Publisher's Note:  

A teenage girl and her unraveling family travel cross-country in preparation for the Rapture in this radiant, highly anticipated debut.

Fifteen-year-old Jess is on a road trip to the end of the world. Her evangelical father has packed up the family and left their Montgomery, Alabama, home behind to drive west in anticipation of the rapture, hoping to save as many souls as possible before the imminent Second Coming. With her long-suffering mother and her rebellious sister Elise, Jess hands out tracts to nonbelievers at every rest stop, Waffle House, and gas station along the way. Through sticky diners and in crowded motel pools, beneath bleached bedspreads and in the backseat of the family car, Jess and Elise whisper and squabble their way across the country. But as doomsday approaches, Jess can't seem to work up any real fear about the apocalypse when her sister's secret pregnancy and their increasingly frayed parents loom so much larger.


In this fresh and razor-sharp debut novel, teenage angst and evangelical ardor make a pilgrimage across an endlessly interchangeable American landscape of highways, motels, and strip malls. Sporting a "King Jesus Returns!" t-shirt and well stocked with end-times pamphlets, Jess makes semi-earnest efforts to believe but is thwarted at every turn by a string of familiar and yet freshly rendered teenage obsessions. From "Will the world end?" to "Will I ever fall in love?" each tender worry, big and small, is brilliantly rendered with emotional weight. Mary Miller reinvents the classic American literary road-trip story, reviving its august traditions with the yearning and spiritual ennui of twenty-first-century adolescence. As the last day approaches, Jess's teenage myopia gradually gives way to a growing awareness of the painful undercurrents of her fractured family.


With a deadpan humor and a savage charm that belie a deep sympathy for her characters, Miller captures the gnawing uneasiness, sexual rivalry, and escalating self-doubt of teenage life in America, where the end always seems nigh and our illusions are necessary protections against that which we can't control

The Last Days of California: A Novel

by Mary Miller

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Overall Review:  

I would have never heard about this book if it weren't for a patron requesting it be purchased for circulation at the library where I work. I would have missed out on a magnificently written book.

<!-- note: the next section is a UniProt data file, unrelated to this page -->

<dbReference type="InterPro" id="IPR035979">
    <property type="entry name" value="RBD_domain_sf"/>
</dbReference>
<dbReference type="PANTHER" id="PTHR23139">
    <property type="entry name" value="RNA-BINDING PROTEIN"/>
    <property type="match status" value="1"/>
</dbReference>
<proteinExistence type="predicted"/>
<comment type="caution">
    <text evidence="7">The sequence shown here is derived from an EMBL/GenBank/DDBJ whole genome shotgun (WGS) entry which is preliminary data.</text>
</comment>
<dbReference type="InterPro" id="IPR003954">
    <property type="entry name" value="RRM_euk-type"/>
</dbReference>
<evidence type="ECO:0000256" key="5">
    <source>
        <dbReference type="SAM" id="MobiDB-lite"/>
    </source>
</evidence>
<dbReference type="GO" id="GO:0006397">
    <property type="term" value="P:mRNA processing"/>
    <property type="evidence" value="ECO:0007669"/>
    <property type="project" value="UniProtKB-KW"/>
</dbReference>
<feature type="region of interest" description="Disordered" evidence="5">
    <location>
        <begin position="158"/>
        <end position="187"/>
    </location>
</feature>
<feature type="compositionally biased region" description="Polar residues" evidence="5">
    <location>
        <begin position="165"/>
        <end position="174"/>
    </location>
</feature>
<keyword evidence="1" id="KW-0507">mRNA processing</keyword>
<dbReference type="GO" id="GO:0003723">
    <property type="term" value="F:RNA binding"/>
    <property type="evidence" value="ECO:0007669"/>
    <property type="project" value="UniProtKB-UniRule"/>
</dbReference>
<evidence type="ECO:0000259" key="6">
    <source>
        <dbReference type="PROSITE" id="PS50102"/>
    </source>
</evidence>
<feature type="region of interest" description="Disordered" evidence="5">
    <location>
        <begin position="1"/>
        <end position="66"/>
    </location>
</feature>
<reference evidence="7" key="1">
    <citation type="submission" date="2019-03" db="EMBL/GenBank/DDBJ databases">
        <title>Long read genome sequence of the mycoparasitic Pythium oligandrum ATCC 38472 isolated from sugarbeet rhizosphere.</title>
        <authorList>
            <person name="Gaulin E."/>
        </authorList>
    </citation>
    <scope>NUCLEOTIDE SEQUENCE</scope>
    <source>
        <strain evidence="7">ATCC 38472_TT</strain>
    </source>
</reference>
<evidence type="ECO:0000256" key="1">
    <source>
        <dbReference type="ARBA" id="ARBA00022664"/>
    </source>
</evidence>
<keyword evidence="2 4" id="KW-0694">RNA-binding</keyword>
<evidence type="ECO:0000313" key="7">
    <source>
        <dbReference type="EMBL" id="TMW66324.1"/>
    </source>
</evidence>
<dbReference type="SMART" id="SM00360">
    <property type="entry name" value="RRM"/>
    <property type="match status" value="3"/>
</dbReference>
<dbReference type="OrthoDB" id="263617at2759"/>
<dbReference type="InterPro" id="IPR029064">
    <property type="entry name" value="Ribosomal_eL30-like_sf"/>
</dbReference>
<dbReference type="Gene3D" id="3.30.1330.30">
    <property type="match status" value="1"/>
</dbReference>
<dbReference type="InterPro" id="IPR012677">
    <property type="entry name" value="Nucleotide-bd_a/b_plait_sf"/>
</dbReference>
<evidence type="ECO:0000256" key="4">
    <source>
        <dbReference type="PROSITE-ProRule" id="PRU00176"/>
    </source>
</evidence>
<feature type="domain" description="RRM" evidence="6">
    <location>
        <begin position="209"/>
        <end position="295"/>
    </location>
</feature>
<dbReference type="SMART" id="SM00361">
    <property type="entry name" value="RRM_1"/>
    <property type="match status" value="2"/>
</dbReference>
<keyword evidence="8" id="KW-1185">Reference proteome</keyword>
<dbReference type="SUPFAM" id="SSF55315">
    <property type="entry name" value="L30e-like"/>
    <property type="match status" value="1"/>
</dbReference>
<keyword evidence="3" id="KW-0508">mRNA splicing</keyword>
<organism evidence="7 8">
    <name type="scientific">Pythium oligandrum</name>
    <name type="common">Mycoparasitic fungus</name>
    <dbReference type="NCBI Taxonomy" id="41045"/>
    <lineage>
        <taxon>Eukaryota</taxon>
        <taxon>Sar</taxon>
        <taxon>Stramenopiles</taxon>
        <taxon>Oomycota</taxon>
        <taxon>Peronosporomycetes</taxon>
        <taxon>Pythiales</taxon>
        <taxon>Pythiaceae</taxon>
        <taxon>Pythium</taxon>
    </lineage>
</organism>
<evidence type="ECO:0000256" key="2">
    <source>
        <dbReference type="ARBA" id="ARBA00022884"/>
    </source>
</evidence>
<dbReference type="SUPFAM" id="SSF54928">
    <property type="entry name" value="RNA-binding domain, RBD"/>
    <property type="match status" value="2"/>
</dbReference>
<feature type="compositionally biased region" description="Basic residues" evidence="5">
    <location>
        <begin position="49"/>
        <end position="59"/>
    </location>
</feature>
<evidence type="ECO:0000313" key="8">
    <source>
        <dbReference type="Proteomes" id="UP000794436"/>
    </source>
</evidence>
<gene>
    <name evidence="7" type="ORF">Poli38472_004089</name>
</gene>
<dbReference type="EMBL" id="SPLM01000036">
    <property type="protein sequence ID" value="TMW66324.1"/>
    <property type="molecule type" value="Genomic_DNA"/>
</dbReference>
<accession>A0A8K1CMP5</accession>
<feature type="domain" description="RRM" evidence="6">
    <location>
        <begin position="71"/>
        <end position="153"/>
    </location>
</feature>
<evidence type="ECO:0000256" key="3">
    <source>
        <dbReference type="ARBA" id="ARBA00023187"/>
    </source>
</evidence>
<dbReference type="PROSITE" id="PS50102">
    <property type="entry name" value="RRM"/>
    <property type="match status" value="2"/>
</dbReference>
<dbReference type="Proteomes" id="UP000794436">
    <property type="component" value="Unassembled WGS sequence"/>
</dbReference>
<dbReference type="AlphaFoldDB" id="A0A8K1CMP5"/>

One of the reasons that I liked this book so much is that the narrator, a teenager named Jess, has spunk and personality. And though she is living in the shadow of her older sister, she is making her own way and name for herself...or trying to. Elise, Jess's older sister, is a rebellious, moody girl who often puts Jess down or pokes fun at her antics an ideas, but Jess is has guts and doesn't take any of it to heart. She knows her sister and loves her despite her many faults. While these two sisters and their parents are on a road trip across the country, they learn many things about life, love, and their religion. They learn that life can be hard, loving can be harder, and their religion may not be all it is cracked up to be.


Reading this book was a breeze. I felt as though I were sitting in the passenger seat beside Jess and her family, listening in on their interesting conversations, and laughing at their crazy beliefs. When I got to several parts in the story I paused to ponder the fact that even though this was  a work of fiction, there are people out there that hold the belief that the world is in its last days, and that if you aren't saved, you will inevitably go to hell. Although this book kept things on the light side, there was an underlying tone of foreboding throughout, as the characters were sure that the fate of mankind lay in their hands. This was an entertaining book that I was sad to see end so soon. I think most anyone, whatever their religious stance, will find this book an enjoyable read.

Content Analysis:  

Profanity/Language:  3 religious exclamations; 3 mild obscenities; 4 derogatory names; 9 scatological words;3 anatomical terms; 8 F-Word derivatives


Violence/Gore:  A character is mentioned to have been beaten to death, no explicit detail given; a car crash is briefly described, some blood is mentioned and a character dies.


Sex/Nudity:  Adults kiss; minors are mentioned to be sexually active; minors kiss; minors have sex in one brief non-descriptive scene; sex is referred to in conversation multiple times; a teen girl is pregnant and unmarried.

Mature Subject Matter:  

Personal crises, religion, underage drinking.

Alcohol / Drug Use:  

Adults drink; minors drink; drug addicts are mentioned; minors smoke.

Reviewed By Lydia
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